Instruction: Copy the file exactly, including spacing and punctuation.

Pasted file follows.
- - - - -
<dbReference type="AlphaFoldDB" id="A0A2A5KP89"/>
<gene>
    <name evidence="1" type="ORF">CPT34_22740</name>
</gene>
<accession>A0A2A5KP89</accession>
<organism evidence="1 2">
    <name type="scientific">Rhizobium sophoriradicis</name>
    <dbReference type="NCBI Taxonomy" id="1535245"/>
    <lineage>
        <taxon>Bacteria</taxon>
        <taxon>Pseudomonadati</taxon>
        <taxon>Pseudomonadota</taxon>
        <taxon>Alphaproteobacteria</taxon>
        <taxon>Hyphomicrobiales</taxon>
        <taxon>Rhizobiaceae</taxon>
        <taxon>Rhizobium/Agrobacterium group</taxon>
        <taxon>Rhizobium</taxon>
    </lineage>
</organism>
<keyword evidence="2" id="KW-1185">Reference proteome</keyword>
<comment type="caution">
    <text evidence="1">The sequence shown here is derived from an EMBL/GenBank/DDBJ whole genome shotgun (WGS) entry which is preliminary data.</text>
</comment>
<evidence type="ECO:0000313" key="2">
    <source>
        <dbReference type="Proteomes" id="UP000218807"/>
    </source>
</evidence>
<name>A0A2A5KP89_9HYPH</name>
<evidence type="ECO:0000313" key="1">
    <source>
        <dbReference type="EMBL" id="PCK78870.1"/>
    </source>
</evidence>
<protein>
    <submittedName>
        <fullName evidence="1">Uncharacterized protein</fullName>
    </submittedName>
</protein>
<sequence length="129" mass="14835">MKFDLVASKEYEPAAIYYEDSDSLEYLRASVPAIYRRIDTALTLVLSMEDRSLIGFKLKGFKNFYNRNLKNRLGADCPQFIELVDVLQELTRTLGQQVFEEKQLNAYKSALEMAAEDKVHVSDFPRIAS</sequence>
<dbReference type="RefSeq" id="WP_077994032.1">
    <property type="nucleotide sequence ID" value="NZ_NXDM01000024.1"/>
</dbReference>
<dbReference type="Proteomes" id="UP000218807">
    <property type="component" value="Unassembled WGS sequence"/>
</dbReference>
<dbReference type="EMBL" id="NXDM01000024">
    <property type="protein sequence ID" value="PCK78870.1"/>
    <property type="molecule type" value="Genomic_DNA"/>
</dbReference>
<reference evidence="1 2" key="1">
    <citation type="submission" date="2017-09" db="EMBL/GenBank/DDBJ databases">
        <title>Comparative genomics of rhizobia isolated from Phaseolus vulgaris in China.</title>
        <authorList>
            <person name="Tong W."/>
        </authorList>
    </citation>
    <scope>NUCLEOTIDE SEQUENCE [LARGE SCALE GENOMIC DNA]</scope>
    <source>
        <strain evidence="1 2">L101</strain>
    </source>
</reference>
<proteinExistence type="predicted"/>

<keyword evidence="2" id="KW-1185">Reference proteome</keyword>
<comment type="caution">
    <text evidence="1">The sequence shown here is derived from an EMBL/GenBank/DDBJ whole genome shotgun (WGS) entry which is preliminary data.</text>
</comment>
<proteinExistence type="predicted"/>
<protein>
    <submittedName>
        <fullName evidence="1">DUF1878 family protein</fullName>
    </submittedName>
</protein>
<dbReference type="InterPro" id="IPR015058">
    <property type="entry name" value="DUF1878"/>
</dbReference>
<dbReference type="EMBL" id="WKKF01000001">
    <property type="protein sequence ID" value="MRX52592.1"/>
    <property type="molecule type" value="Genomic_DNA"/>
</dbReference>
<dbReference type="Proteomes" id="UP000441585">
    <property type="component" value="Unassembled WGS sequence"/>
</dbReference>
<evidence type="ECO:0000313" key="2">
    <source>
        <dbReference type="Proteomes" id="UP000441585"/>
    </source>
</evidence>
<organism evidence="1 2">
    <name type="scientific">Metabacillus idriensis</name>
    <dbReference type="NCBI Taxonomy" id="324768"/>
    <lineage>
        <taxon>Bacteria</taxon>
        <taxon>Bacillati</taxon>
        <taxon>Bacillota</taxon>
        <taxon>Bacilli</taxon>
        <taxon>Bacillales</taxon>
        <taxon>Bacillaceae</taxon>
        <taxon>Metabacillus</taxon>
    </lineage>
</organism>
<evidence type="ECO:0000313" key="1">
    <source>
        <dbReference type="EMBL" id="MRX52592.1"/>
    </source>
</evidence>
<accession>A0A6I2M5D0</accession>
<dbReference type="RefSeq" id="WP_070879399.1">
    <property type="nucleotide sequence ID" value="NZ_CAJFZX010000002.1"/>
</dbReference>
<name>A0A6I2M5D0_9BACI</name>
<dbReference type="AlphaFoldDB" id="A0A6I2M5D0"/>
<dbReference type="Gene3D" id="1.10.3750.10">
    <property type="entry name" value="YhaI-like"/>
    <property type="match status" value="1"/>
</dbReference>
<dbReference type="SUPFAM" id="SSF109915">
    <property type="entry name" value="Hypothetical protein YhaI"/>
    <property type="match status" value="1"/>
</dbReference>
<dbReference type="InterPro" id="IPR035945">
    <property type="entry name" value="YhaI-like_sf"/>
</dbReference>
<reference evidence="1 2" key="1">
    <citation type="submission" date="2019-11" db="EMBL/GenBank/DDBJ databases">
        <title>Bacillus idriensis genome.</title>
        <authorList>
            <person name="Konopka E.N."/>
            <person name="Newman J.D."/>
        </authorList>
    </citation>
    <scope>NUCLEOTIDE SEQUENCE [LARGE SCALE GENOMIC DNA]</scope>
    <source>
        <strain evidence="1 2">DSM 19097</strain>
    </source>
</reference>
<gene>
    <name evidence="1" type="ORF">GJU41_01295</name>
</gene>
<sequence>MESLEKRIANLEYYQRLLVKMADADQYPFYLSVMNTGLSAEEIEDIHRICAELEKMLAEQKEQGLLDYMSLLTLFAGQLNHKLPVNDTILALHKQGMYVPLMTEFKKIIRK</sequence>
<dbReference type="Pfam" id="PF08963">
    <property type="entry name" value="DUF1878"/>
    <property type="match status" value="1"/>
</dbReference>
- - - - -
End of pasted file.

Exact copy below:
<dbReference type="AlphaFoldDB" id="A0A2A5KP89"/>
<gene>
    <name evidence="1" type="ORF">CPT34_22740</name>
</gene>
<accession>A0A2A5KP89</accession>
<organism evidence="1 2">
    <name type="scientific">Rhizobium sophoriradicis</name>
    <dbReference type="NCBI Taxonomy" id="1535245"/>
    <lineage>
        <taxon>Bacteria</taxon>
        <taxon>Pseudomonadati</taxon>
        <taxon>Pseudomonadota</taxon>
        <taxon>Alphaproteobacteria</taxon>
        <taxon>Hyphomicrobiales</taxon>
        <taxon>Rhizobiaceae</taxon>
        <taxon>Rhizobium/Agrobacterium group</taxon>
        <taxon>Rhizobium</taxon>
    </lineage>
</organism>
<keyword evidence="2" id="KW-1185">Reference proteome</keyword>
<comment type="caution">
    <text evidence="1">The sequence shown here is derived from an EMBL/GenBank/DDBJ whole genome shotgun (WGS) entry which is preliminary data.</text>
</comment>
<evidence type="ECO:0000313" key="2">
    <source>
        <dbReference type="Proteomes" id="UP000218807"/>
    </source>
</evidence>
<name>A0A2A5KP89_9HYPH</name>
<evidence type="ECO:0000313" key="1">
    <source>
        <dbReference type="EMBL" id="PCK78870.1"/>
    </source>
</evidence>
<protein>
    <submittedName>
        <fullName evidence="1">Uncharacterized protein</fullName>
    </submittedName>
</protein>
<sequence length="129" mass="14835">MKFDLVASKEYEPAAIYYEDSDSLEYLRASVPAIYRRIDTALTLVLSMEDRSLIGFKLKGFKNFYNRNLKNRLGADCPQFIELVDVLQELTRTLGQQVFEEKQLNAYKSALEMAAEDKVHVSDFPRIAS</sequence>
<dbReference type="RefSeq" id="WP_077994032.1">
    <property type="nucleotide sequence ID" value="NZ_NXDM01000024.1"/>
</dbReference>
<dbReference type="Proteomes" id="UP000218807">
    <property type="component" value="Unassembled WGS sequence"/>
</dbReference>
<dbReference type="EMBL" id="NXDM01000024">
    <property type="protein sequence ID" value="PCK78870.1"/>
    <property type="molecule type" value="Genomic_DNA"/>
</dbReference>
<reference evidence="1 2" key="1">
    <citation type="submission" date="2017-09" db="EMBL/GenBank/DDBJ databases">
        <title>Comparative genomics of rhizobia isolated from Phaseolus vulgaris in China.</title>
        <authorList>
            <person name="Tong W."/>
        </authorList>
    </citation>
    <scope>NUCLEOTIDE SEQUENCE [LARGE SCALE GENOMIC DNA]</scope>
    <source>
        <strain evidence="1 2">L101</strain>
    </source>
</reference>
<proteinExistence type="predicted"/>

<keyword evidence="2" id="KW-1185">Reference proteome</keyword>
<comment type="caution">
    <text evidence="1">The sequence shown here is derived from an EMBL/GenBank/DDBJ whole genome shotgun (WGS) entry which is preliminary data.</text>
</comment>
<proteinExistence type="predicted"/>
<protein>
    <submittedName>
        <fullName evidence="1">DUF1878 family protein</fullName>
    </submittedName>
</protein>
<dbReference type="InterPro" id="IPR015058">
    <property type="entry name" value="DUF1878"/>
</dbReference>
<dbReference type="EMBL" id="WKKF01000001">
    <property type="protein sequence ID" value="MRX52592.1"/>
    <property type="molecule type" value="Genomic_DNA"/>
</dbReference>
<dbReference type="Proteomes" id="UP000441585">
    <property type="component" value="Unassembled WGS sequence"/>
</dbReference>
<evidence type="ECO:0000313" key="2">
    <source>
        <dbReference type="Proteomes" id="UP000441585"/>
    </source>
</evidence>
<organism evidence="1 2">
    <name type="scientific">Metabacillus idriensis</name>
    <dbReference type="NCBI Taxonomy" id="324768"/>
    <lineage>
        <taxon>Bacteria</taxon>
        <taxon>Bacillati</taxon>
        <taxon>Bacillota</taxon>
        <taxon>Bacilli</taxon>
        <taxon>Bacillales</taxon>
        <taxon>Bacillaceae</taxon>
        <taxon>Metabacillus</taxon>
    </lineage>
</organism>
<evidence type="ECO:0000313" key="1">
    <source>
        <dbReference type="EMBL" id="MRX52592.1"/>
    </source>
</evidence>
<accession>A0A6I2M5D0</accession>
<dbReference type="RefSeq" id="WP_070879399.1">
    <property type="nucleotide sequence ID" value="NZ_CAJFZX010000002.1"/>
</dbReference>
<name>A0A6I2M5D0_9BACI</name>
<dbReference type="AlphaFoldDB" id="A0A6I2M5D0"/>
<dbReference type="Gene3D" id="1.10.3750.10">
    <property type="entry name" value="YhaI-like"/>
    <property type="match status" value="1"/>
</dbReference>
<dbReference type="SUPFAM" id="SSF109915">
    <property type="entry name" value="Hypothetical protein YhaI"/>
    <property type="match status" value="1"/>
</dbReference>
<dbReference type="InterPro" id="IPR035945">
    <property type="entry name" value="YhaI-like_sf"/>
</dbReference>
<reference evidence="1 2" key="1">
    <citation type="submission" date="2019-11" db="EMBL/GenBank/DDBJ databases">
        <title>Bacillus idriensis genome.</title>
        <authorList>
            <person name="Konopka E.N."/>
            <person name="Newman J.D."/>
        </authorList>
    </citation>
    <scope>NUCLEOTIDE SEQUENCE [LARGE SCALE GENOMIC DNA]</scope>
    <source>
        <strain evidence="1 2">DSM 19097</strain>
    </source>
</reference>
<gene>
    <name evidence="1" type="ORF">GJU41_01295</name>
</gene>
<sequence>MESLEKRIANLEYYQRLLVKMADADQYPFYLSVMNTGLSAEEIEDIHRICAELEKMLAEQKEQGLLDYMSLLTLFAGQLNHKLPVNDTILALHKQGMYVPLMTEFKKIIRK</sequence>
<dbReference type="Pfam" id="PF08963">
    <property type="entry name" value="DUF1878"/>
    <property type="match status" value="1"/>
</dbReference>